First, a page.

This article throws light upon the four important skills required by sender and receiver of information to make communication effective. The skills are: 1. Verbal Skills 2. Non-Verbal Skills 3. Listening Skills 4. Feedback Skills.
1. Verbal Skills:
These skills relate to a person’s (sender’s or receiver’s) knowledge of vocabulary, fluency in speaking, reading and writing. When a message is sent in writing or orally, the sender must ensure that receiver has verbal skills to understand the message.
The sender may be holding a degree of doctorate in literature while the receiver may be a simple graduate. The sender should use language that receiver can understand and interpret.
2. Non-Verbal Skills:
These skills relate to understanding of the message through facial expressions. A sender who can encode messages by understanding receiver’s facial expressions and receiver who can decode the message by understanding facial expressions of the sender can better act on the message than those who do not possess these skills.
3. Listening Skills:
Listening is different from hearing. Listening is more specific. We normally do not listen to everything we hear. Almost 75% of what we hear goes without listening. Listening refers to proper decoding of the message by the receiver so that sender and receiver have same perception about the message communicated. Judith R. Gordon defines active listening as “the process in which a listener actively participates in attempting to grasp the facts and the feelings being expressed by the speaker.”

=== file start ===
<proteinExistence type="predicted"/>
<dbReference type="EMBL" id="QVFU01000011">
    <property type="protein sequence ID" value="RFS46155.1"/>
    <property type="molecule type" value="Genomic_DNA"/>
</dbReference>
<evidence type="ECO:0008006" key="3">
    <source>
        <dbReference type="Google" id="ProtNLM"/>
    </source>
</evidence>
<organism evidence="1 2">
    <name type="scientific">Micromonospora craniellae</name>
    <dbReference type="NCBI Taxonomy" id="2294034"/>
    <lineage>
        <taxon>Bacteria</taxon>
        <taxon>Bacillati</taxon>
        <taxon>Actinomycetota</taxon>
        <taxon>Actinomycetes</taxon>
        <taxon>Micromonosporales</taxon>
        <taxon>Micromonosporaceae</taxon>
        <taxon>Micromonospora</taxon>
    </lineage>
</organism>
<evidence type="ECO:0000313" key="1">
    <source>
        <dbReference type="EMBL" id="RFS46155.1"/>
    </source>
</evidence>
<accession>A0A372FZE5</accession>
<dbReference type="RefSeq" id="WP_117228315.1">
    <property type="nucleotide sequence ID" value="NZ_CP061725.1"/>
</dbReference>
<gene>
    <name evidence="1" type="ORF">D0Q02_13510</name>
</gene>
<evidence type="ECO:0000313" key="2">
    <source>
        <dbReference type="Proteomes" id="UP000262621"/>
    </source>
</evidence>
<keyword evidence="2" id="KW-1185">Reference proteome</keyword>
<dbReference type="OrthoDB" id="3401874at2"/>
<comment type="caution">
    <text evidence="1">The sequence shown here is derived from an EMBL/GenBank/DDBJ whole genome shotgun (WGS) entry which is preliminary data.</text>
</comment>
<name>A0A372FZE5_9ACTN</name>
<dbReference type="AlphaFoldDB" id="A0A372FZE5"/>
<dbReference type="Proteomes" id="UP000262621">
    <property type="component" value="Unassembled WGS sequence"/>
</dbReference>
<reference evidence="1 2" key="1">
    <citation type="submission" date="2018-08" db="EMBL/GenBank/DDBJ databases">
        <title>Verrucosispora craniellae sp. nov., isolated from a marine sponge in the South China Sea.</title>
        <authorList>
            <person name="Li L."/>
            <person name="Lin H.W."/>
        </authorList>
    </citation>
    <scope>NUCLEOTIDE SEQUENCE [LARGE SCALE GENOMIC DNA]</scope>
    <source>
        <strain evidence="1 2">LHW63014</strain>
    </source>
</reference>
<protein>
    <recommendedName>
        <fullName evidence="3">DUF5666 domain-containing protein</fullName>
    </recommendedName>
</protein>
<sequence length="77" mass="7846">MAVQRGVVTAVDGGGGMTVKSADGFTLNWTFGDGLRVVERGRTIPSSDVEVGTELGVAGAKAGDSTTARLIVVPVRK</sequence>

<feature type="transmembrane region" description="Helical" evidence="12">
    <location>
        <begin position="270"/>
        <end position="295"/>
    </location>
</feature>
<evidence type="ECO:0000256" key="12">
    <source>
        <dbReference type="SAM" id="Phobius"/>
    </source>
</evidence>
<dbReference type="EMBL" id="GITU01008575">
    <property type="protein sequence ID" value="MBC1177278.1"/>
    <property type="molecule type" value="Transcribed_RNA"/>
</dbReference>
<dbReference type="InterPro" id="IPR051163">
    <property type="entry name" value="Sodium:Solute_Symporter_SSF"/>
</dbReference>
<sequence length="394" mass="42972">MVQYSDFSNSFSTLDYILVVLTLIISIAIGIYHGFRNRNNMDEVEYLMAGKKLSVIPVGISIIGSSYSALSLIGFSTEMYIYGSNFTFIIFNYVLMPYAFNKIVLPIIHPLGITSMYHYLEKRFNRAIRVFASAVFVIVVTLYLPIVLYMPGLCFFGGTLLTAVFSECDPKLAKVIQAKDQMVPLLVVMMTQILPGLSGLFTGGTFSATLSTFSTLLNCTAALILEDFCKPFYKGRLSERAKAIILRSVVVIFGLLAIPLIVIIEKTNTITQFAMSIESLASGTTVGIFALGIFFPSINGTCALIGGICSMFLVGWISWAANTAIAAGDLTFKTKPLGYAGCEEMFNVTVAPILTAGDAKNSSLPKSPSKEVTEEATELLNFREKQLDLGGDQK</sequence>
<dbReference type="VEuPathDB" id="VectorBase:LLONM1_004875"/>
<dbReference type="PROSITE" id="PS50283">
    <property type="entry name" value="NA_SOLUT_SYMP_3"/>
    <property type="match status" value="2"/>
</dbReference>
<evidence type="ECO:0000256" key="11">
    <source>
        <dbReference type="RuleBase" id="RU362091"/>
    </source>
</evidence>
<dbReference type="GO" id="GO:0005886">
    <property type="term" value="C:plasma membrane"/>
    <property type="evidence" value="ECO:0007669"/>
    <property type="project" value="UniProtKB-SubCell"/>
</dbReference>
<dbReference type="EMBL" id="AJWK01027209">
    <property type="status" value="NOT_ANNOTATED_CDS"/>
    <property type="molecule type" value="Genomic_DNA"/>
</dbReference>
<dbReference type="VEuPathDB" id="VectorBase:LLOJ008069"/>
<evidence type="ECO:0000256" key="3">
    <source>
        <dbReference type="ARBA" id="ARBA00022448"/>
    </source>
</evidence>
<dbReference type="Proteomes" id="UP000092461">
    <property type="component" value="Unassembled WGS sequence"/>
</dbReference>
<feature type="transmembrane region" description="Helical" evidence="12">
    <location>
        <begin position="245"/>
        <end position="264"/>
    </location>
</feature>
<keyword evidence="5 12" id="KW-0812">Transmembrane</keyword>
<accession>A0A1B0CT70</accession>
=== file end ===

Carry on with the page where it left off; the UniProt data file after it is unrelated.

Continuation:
(a) Attending to the message:
The receiver should be physically and mentally alert and pay attention to the message transmitted by the sender.
(b) Following the message:
The listener should interpret the message without asking unnecessary questions so that sender is encouraged to communicate with the receiver.
(c) Reflecting back the message:
The receiver should respond to the sender to check accuracy of the message transmitted to him and sender can also verify that his message has been rightly interpreted by the receiver. Reflecting depicts the confidence that sender and receiver have understood the message in its right meaning.
4. Feedback Skills:
Both sender and receiver should receive feedback from each other on the message transmitted. Sender should give feedback to the receiver regarding how well the receiver is implementing the directions. He should also receive feedback from the receiver as to how good the sender is transmitting the message.
If the sender reacts positively to the feedback, he will receive both positive and negative feedback from the receiver, otherwise he will receive only positive feedback. The feedback skills increase efficiency of the message.